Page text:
Days Gone By - stories from the pastGenealogy Information

Washington Academy in St. Stephens, Alabama was established in 1811

After the first Creek War ended, general peace began to prevail among the settlers in South Alabama. St. Stephens at this time was their principal town. The courts of Washington County were held in the town of Rodney, at the close of the war, William Jordan having built a court house for the county, but in 1815 the courts were ordered to be held at the house of Robert Caller until new commissioners arranged new public buildings. It was also ordered that the courts of Clarke be held at the house of John Laundrum, Joseph Phillips, Samuel Hill, Moses Larrele, Wm. Easeley, and Warham Easely being appointed commissioners to locate the public buildings. It seems that these commissioners did not make rapid progress, for in 1819 it was ordered that the courts be held at the house of William Coate, near Clarkesville.

High Street at old St. Stephens (

Educational interests were not neglected.

In December of 1814 Lewis Sewall, James Caller, George S. Gaines, Joseph Phillips, Thomas Malone, Joseph Carson, Thomas B. Creagh, Benjamin S. Smoot, Reuben Saffold, Benjamin J. Biddill, and John Dean, were constituted a body corporate, as Trustees of the Washington Academy,1 to establish such academy in Washington or in Clarke County. The academy was finally located at St. Stephens. It was quite flourishing for several years. Here the young ladies of those two counties received their first academic education.

1As early as Dec. 17, 1811, the Territorial Legislature had incorporated “Washington Academy,” at St. Stephens, in Washington Co. Other Acts relating thereto were passed Nov. 25, 1812, and Dec. 24, 1814, Green Academy was established in Huntsville, Alabama in 1812. The two schools shared two thousand dollars appropriated for education by the Mississippi Territory.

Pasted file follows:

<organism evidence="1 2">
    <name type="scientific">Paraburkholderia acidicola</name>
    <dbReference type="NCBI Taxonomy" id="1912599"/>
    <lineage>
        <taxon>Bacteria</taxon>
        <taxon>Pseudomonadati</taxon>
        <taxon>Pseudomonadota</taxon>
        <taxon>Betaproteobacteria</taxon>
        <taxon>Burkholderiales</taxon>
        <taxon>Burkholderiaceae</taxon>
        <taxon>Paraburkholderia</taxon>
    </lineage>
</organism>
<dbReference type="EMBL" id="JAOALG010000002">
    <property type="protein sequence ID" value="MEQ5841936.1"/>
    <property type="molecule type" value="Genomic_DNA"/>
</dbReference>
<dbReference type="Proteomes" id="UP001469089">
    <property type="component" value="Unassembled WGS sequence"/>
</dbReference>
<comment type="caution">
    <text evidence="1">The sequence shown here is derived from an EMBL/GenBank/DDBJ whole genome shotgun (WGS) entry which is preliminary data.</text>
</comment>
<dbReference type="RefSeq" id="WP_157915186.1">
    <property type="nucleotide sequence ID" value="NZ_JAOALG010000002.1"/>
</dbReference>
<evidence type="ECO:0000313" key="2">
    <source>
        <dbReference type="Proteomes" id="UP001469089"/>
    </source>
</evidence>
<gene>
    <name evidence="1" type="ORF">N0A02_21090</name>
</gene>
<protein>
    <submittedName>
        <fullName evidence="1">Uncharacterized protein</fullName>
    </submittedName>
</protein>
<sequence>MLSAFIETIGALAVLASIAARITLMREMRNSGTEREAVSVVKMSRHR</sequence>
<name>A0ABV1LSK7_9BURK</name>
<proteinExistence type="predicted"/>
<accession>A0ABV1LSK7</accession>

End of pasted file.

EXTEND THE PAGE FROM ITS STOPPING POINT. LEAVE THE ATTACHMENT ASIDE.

1. Clarke County, Alabama, and Its Surroundings, Timothy Horton Ball, Clarke County Historical Society, 1879

Bestselling novel FreeHearts: 2nd edition A Novel of Colonial America is the story of a first family in colonial America who eventually migrated to Alabama.


About Donna R Causey

Donna R. Causey, resident of Alabama, was a teacher in the public school system for twenty years. When she retired, Donna found time to focus on her lifetime passion for historical writing. She developed the websites www.alabamapioneers and All her books can be purchased at and Barnes & Noble. She has authored numerous genealogy books. RIBBON OF LOVE: A Novel Of Colonial America (TAPESTRY OF LOVE) is her first novel in the Tapestry of Love about her family where she uses actual characters, facts, dates and places to create a story about life as it might have happened in colonial Virginia. Faith and Courage: Tapestry of Love (Volume 2) is the second book and the third FreeHearts: A Novel of Colonial America (Book 3 in the Tapestry of Love Series) Discordance: The Cottinghams (Volume 1) is the continuation of the story. . For a complete list of books, visit Donna R Causey

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